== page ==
Right down in the southern most tip of Spain, east of Cadiz, is Sancti Pectri, an old tuna fishing community that sits on the edge of the marismas. Separated from a long spit of sand, with its protected marina in between, it looks out towards an island castle sitting on the horizon, giving this beautiful place a unique historical situation.
This stretch of coast isn’t called the Costa de la Luz for nothing. The light here really is extraordinary, with wide sweeping vistas and the exotic blues of sky and ocean blending into one another, in the intense heat that bears down in summer. This is the Atlantic Ocean and the waters are pure, rich in nutrients and fish, with a refreshing edge.
Here, in the heart of Andalucia, the people here are moulded by their landscape and the sea, which impacts on everything in daily life. They’re warm, friendly and passionate, and above all, love where they live and come from. For them, the grass isn’t greener anywhere else; this is paradise. Behind Sancti Pectri, is the small town of Chiclana, a traditional town, with narrow streets of white painted houses, nestled close together, with a thriving town centre, at the heart of which is the fish market.
The azures and turquoises of the sea, interspersed with dark blue, look tropical, so you could be mistaken for thinking you were in the Caribbean, except the overall atmosphere is very much its own, with its unique combination of sea, salt marshes, long sandy beaches and rolling surf, and the omnipresence of wide open space.
Not surprisingly, tourism is important for the local economy, and this a popular holiday destination for wealthy Spaniards from Madrid, many owning second homes in the nearby modern compound developments that have sprung up, with swimming pools and golf courses. Being only an hour and a half from Seville and an hour from Jerez de la Frontera, this coast is a fantastic place to chill out and enjoy the delights of sand and sea. But there’s also a plethora of fantastic things to sight see, both along the coast in either direction and inland.
There’s the ancient walled city of Cadiz, one of the most historic cities in Spain, constructed and occupied over past centuries by Phoenicians, Carthaginians and Moors. It was as important as Seville in sending out and receiving the galleons that ploughed the Atlantic, bringing back riches from the New World.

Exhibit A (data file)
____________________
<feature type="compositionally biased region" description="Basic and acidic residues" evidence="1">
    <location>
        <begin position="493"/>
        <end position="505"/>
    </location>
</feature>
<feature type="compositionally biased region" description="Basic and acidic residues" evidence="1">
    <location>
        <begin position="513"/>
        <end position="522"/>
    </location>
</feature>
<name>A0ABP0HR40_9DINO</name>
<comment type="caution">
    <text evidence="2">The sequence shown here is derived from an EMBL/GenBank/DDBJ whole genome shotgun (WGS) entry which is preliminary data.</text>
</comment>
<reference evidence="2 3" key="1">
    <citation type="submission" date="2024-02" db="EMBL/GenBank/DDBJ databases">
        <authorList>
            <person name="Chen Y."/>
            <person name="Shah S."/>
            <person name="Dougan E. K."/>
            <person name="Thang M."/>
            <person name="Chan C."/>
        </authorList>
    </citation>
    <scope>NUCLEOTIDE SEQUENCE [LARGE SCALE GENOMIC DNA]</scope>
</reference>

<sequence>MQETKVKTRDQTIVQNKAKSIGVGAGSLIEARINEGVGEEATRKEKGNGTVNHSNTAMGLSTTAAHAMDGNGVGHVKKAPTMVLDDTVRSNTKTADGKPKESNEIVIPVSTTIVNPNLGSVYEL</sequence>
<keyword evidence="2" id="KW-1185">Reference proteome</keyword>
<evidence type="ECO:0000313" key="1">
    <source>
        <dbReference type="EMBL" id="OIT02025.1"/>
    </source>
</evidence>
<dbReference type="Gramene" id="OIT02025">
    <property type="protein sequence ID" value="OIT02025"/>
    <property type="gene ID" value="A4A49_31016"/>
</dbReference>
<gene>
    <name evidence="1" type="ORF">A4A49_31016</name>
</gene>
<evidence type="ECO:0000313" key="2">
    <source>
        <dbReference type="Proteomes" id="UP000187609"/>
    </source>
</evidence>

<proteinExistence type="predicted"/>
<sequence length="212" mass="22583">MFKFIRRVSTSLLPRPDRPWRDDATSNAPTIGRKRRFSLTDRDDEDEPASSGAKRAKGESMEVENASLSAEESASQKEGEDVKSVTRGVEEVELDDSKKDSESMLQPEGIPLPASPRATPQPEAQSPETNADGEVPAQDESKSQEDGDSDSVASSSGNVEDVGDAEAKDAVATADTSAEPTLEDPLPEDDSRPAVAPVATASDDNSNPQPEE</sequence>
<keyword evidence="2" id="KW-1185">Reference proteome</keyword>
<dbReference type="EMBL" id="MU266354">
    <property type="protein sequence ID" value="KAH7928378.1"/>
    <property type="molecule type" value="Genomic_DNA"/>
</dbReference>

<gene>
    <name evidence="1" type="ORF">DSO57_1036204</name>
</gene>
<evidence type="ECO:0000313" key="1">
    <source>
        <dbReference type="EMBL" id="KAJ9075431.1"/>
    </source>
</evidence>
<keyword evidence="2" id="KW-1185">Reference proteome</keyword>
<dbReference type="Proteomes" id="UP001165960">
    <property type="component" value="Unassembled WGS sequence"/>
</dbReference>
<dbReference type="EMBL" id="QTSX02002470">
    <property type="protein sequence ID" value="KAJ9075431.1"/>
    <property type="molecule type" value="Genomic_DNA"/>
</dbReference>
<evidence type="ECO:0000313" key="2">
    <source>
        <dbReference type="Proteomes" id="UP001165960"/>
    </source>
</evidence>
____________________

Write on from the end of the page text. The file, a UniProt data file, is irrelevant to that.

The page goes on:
Half an hour west, is the beautiful hill-top village of Vejer de la Frontera, a traditional Pueblo Blanco, perched high, with commanding views in every direction, as far as the eye can see. Further down the coast still, heading towards Tarifa, is Zahara de los Antunes, a stunning piece of coastline, where sand and sea blend in tropical colours and one can sit on an idyllic white sandy beach, looking across at Africa.
North of Cadiz, Puerta de Santa Maria, with its renowned fish and mariscos restaurants and sherry bodegas, is well worth a visit, as is Jerez de la Frontera and Sanlucar de Barrameda, with their sherry bodegas and vineyards, owned by the likes of Domecq, Osborne, Gonzalez Byass and Sandeman.
Lying west of Sanlucar, across the estuary, is the world famous Donana National Park: 543 square kilometres of nature reserve, where the Guadalquivir river delta meets the ocean, bridging Seville and Huelva provinces. It has amazing biodiversity and rare wildlife, including lynx, mongooses, red deer, imperial eagles and wild boar. Special safari tours can be booked in advance and are highly recommended.
After a relaxing day at the beach, there’s nothing better than to head up to one of the many restaurants or chiringuitos along the sea front, and sample some of the best food and drink you can find anywhere, frankly. What could be better than drinking ice-cold Cruz Campo, the local beer of Seville, and snacking on plates of fresh squid and fried whitebait or anchovies, or perhaps Dorada a la Plancha con Patatas Fritas? And to cap it all, more often than not, there’ll be a world class sunset to watch every night that will take your breath away.